Anita Sarkeesian Was On “The Colbert Report” And GamerGate Is, Of Course, Outraged

So, I’ll let everyone else talk about what it means that Anita Sarkeesian was on “The Colbert Report” to talk about GamerGate last night, because while I think it’s a newsworthy topic and she’s certainly the most reputable person to talk to about it, I just can’t with GamerGate anymore.

Here’s why. The most interesting reaction that I’ve seen to Sarkeesian’s Colbert Report appearance is this:

Viacom owns Comedy Central, Colbert’s network, in case you were wondering. Read that a few times. “Viacom is finished, stay tuned for my YouTube on how to crush them.” How to crush Viacom.

How to crush VIACOM.

Just for a minute, don’t pay attention to the fact that this person wants Viacom “crushed” because one of the shows on one of their networks dared to have a feminist who researches video games professionally and has been targeted by GamerGate speak about GamerGate. Push that aside for a second.

Let’s talk about the fact that this person actually thinks it’s feasible to “crush” Viacom. And to enter into that subject, let’s talk about who this person is. That picture is a stock photo, as one response to that tweet points out. A “sockpuppet” account is an account created with a false identity with the specific purpose of upping the number of mentions of GamerGate — a way for one pro-GamerGater to have more than one account in order to inflate the pro-GamerGate presence. That account was created in the beginning of September, right after GamerGate started. Here’s another tweet from that account:

The Ello ban on GamerGate is a hoax. In case you’re wondering what “DARPA psyops” means in this context, it’s a conspiracy theory about the US military doing mind control experiments. It’s not that DARPA (Defense Advanced Research Projects Agency) doesn’t do psyops (psychological operations), it’s that it’s ridiculous to claim that if anyone is denying that Ello is banning discussion about GamerGate, it means that they are involved with DARPA psyops.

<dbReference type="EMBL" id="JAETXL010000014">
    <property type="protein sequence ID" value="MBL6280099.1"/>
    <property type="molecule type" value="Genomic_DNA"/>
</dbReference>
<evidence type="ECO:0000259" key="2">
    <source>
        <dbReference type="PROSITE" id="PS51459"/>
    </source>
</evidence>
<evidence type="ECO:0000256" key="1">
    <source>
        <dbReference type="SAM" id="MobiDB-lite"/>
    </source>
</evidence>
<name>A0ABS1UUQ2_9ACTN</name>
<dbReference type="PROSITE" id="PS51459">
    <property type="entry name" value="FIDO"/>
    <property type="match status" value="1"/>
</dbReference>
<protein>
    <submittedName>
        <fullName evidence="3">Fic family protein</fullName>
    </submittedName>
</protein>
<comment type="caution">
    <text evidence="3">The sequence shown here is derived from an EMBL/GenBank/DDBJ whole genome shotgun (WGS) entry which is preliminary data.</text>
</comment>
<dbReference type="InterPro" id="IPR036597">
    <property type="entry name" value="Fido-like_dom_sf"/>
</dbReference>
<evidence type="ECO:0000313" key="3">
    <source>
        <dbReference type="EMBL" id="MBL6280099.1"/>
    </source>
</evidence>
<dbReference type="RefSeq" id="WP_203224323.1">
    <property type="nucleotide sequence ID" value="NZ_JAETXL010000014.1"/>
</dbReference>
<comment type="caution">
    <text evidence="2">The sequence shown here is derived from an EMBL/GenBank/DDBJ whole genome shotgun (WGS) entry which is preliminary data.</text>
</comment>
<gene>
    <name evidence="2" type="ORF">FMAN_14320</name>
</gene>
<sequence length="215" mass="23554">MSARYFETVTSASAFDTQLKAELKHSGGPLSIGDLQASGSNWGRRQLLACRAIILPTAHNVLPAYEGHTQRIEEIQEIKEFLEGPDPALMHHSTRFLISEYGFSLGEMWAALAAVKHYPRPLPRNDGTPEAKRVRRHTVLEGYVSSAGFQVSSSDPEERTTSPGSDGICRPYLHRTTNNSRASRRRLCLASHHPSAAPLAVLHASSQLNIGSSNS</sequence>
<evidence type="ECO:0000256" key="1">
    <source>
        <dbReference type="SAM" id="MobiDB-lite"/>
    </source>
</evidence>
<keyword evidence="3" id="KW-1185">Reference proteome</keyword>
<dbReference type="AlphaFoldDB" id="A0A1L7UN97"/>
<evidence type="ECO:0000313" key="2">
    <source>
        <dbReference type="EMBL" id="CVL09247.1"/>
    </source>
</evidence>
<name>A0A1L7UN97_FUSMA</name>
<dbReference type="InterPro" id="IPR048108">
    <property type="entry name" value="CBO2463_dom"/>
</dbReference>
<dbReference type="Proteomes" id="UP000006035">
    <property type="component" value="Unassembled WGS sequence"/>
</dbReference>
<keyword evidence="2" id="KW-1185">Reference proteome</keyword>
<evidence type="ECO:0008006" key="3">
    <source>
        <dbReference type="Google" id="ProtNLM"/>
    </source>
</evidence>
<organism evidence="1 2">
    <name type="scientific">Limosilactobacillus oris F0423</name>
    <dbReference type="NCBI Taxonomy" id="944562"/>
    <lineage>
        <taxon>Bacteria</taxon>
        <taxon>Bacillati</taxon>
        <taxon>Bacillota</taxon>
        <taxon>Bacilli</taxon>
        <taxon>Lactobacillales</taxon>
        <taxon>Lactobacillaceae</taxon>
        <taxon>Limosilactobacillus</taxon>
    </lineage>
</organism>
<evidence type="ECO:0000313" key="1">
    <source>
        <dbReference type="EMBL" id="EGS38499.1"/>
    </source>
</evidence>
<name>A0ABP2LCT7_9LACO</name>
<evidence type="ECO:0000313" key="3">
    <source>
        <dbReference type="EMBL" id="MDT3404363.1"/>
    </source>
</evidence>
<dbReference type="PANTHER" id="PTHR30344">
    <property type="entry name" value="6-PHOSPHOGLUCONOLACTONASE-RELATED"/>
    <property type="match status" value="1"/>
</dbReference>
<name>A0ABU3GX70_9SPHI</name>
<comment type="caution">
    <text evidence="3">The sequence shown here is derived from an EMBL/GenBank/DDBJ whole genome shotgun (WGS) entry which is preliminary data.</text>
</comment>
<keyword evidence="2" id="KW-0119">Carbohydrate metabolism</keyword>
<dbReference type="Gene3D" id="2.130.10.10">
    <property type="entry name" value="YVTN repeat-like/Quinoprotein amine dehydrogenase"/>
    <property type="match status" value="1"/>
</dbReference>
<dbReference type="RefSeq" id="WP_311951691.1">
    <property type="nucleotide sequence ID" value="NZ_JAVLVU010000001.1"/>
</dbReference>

I’m just using this one account as an example. There are other wacky GamerGate-related conspiracies out there. And GamerGate has been criticized for the sockpuppet accounts that are in all likelihood created by white guys who want to make it seem like the hashtag has more support from women and minorities than it actually does. Sure, there are women who support it. But the anti-GamerGate crowd doesn’t need to manufacture that support with stock photo accounts. But that’s not really the point, anyway.

The point is that there’s an inflated sense of importance about this issue for the pro-GamerGate crowd and the stakes keep rising, the theories keep getting more insane, as time goes on. The widespread GamerGate idea that there’s “collusion” with Gawker across the media is as ridiculous as the less-popular DARPA claim, mainly because the idea that the whole news media and gaming industry is orbiting around Gawker is a fantasy. Gawker ranked 44th for digital media properties on ComScore’s rankings for September 2014. It’s just not this giant, evil corporation GamerGate is making it out to be. It is possible that a lot of people in the media just happen to see a lot to criticize in GamerGate, not that there’s “collusion.”

But this “We’re going to crush Viacom” thing — what? Viacom is owned by CBS. CBS controls the broadcasting and production of Viacom’s network shows. Both of them are huge corporations (of the type, of course, that Gawker isn’t). Just the idea that it could be taken down by GamerGate makes me want to quit the conversation because we’re now dealing in an alternate reality, and I don’t have time for that. GamerGate seems to forget that it is a very small subset in a vast ocean of an American public that doesn’t give a shit about GamerGate and just wants to watch TV. Y’all go ahead and try to take down Viacom. I’ll be sitting here with this lemonade, watching. This is me going, “We don’t believe you, you need more people.”

Do I think this crazy is representative of all of GamerGate? No, absolutely not. But it says a lot about the self-important tenor of the conversation. The fact that this is ostensibly a reaction to some journalistic sloppiness, game reviewers having opinions, and women wanting to talk about how female game characters are presented and how that contributes to our culture and our attitudes toward women, proves in itself that GamerGate doesn’t really have a leg to stand on. That “Let’s talk about how games treat women” gets the response of “Collusion! Take down Viacom!” says it all.

And what it’s saying is: This is fucking crazy. This whole conversation is fucking crazy. And the crazier it gets, the more feminists and professionals are just going to start ignoring GamerGate and move on.

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